Family of flesh-eating bacteria victim urges caution in the water |

Family of flesh-eating bacteria victim urges caution in the water

Jeff Himler
In this undated photo made available by Wade J. Fleming, Lynn Fleming is seen with her grandchildren Jonathan and Jensen Fleming. Fleming stumbled and cut her leg while walking in Coquina Beach, near Bradenton, Fla., with her feet in the water during a family visiting from Pittsburgh. Fleming was later diagnosed with flesh-eating disease and died days later. (Wade Fleming via AP)
In this undated photo made available by Wade J. Fleming, the leg of his mother Lynn Fleming is seen shortly after she suffered a small cut while walking in Coquina Beach near Bradenton, Fla. Fleming was later diagnosed with flesh-eating disease and died days later. (Wade Fleming via AP)

Former Charleroi resident Carolyn “Lynn” Fleming liked to read, play word games and take trips to the beach.

Unfortunately, a June 14 visit to Coquina Beach near Bradenton, Fla., with family members visiting from Pennsylvania, proved fatal when she stumbled, fell in the water and suffered a cut on her leg that became infected with flesh-eating bacteria.

Fleming, 77, who had moved to Ellenton, Fla., a few years ago, died Thursday after antibiotics and several surgeries proved insufficient to offset the effects of the necrotizing fasciitis infection — including two strokes and septic shock.

“Her body just couldn’t take fighting it off anymore,” said her son, Wade, who lives in Fallowfield Township, Washington County.

The family is hoping others can avoid the loss they’ve suffered by recognizing symptoms of the rare infection and seeking prompt medical attention.

“We are not telling people ‘don’t go to the beach,’ ” Wade Fleming said Tuesday, noting family members returned to swim in the same area Monday. “We’re just telling them to be aware. If you go in the water with a cut or get a cut while you’re in there, look for warning signs — redness, swelling and pain.

“We didn’t know the warning signs. If we had known, (Lynn) might be telling this story instead of me.”

Family members initially didn’t think the three-quarter-inch cut was serious. After they returned home to Pennsylvania, the wound became worse, swelling and continuing to bleed, and friends persuaded Lynn to get it checked at an urgent care facility, where she received antibiotics and a tetanus shot.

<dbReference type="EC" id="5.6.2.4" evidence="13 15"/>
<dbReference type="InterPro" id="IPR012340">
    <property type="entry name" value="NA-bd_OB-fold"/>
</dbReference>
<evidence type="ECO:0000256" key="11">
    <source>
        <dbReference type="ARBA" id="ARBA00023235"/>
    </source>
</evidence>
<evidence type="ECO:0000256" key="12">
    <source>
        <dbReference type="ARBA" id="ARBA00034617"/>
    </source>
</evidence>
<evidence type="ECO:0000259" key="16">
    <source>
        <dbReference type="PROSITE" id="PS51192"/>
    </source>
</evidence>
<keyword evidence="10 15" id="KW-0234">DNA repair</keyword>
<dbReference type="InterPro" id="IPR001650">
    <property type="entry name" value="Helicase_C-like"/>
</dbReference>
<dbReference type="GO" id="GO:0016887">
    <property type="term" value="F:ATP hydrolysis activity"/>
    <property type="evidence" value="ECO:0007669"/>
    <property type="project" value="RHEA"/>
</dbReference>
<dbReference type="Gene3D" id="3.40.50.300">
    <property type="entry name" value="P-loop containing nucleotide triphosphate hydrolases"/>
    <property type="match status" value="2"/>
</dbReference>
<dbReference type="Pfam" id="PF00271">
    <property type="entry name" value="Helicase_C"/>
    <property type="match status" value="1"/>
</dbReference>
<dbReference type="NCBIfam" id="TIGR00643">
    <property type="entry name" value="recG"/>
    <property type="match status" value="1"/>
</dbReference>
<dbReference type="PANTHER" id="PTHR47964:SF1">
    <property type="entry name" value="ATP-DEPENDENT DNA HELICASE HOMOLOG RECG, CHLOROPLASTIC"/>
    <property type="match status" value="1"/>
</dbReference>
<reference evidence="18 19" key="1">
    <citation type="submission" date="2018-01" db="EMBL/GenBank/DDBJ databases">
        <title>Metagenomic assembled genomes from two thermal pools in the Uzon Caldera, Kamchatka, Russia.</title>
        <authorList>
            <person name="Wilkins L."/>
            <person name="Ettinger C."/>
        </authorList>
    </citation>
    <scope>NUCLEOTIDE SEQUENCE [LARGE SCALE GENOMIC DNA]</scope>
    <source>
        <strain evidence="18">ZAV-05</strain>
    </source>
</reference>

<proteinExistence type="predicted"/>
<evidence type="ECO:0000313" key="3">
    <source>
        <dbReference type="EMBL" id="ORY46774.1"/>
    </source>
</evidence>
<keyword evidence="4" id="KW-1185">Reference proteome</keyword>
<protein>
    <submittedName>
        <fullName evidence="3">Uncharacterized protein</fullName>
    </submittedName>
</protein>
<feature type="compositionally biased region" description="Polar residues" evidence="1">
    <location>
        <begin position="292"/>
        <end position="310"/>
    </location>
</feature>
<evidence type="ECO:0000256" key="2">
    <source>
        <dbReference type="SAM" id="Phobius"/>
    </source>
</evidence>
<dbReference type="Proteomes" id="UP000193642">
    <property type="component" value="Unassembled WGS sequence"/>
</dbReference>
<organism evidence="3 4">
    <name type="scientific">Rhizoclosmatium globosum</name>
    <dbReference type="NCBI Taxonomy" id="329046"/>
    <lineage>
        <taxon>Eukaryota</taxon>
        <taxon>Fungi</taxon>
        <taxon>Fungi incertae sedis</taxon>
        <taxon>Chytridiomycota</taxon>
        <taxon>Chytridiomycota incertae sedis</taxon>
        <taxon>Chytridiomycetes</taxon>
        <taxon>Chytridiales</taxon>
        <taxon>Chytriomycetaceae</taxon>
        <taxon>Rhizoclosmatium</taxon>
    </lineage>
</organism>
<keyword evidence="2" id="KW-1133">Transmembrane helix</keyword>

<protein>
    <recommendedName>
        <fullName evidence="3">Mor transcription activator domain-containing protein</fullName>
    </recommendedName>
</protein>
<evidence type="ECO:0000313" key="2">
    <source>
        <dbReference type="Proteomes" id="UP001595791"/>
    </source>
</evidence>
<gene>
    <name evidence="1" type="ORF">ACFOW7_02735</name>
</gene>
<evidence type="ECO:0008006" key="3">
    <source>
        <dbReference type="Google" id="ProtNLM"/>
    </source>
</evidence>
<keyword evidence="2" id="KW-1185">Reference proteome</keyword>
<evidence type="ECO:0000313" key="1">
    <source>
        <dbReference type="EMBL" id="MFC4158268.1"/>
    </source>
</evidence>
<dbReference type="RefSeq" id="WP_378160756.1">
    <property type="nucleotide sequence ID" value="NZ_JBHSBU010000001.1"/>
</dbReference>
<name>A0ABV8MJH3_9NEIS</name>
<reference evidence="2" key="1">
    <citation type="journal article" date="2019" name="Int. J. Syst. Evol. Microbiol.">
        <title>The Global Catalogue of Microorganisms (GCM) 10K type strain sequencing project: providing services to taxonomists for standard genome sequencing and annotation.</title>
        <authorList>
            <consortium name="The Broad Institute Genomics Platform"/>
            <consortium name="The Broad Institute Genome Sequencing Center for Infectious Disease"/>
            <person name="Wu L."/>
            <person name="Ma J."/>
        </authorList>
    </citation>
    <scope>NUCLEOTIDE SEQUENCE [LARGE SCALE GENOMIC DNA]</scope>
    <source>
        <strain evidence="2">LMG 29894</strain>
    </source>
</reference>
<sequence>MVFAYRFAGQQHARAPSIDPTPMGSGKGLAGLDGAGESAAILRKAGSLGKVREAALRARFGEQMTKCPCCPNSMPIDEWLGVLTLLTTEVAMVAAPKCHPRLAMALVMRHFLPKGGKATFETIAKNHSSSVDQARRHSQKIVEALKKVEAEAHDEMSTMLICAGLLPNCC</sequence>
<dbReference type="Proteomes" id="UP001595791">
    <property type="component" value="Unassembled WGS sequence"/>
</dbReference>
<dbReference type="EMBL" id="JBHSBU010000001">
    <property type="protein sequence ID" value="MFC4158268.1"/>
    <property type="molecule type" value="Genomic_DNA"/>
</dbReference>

When she later was found unconscious on her bedroom floor, she was rushed to the hospital and was diagnosed June 17 with necrotizing fasciitis.

She was transferred to a medical center in Bradenton that specializes in skin grafts, the type of surgery she underwent to replace infected tissue that was removed, Wade Fleming said.

When the family returned to her side in Florida, she was on life support and dialysis. “We were able to communicate a little through squeezing her hand,” Fleming said. “She was still there to fight through this.”

He said his mother will be remembered as “a lady who always wanted to have a good time. She met so many people and was so friendly. She was never mad for more than a few minutes.”

A retired teller for the National City Bank chain, Lynn Fleming stayed active by walking through Charleroi and at a local track. A Pittsburgh Penguins fan, she belonged to book and card clubs and volunteered with Meals on Wheels.

After her husband, Wayne, succumbed to cancer in 2015, she followed through alone with the couple’s dream of establishing a home in Florida.

According to her son, she was a library volunteer and was active in a singles club at her Florida retirement community. She continued to enjoy playing cards, as well as an online word game, and completing jigsaw puzzles.

“She enjoyed going out to eat, having a glass of wine and reading books,” he said.

She is survived by two children and four grandchildren.

She had decided in advance to be cremated, her son said. A gathering to remember her is planned Wednesday at her retirement community. Additional plans were yet to be finalized.

Fleming said his mother had no known underlying health concerns, which can make people more susceptible to necrotizing fasciitis, according to the Centers for Disease Control and Prevention. The bacteria that cause the disease thrive in warm, salty water and usually are found in the South.

Kylei Brown, 12, of Indiana almost lost her leg when she scraped her toe and was infected with the bacteria while vacationing recently at a Florida Panhandle beach.

Jeff Himler is a Tribune-Review staff writer. You can contact Jeff at 724-836-6622, [email protected] or via Twitter .

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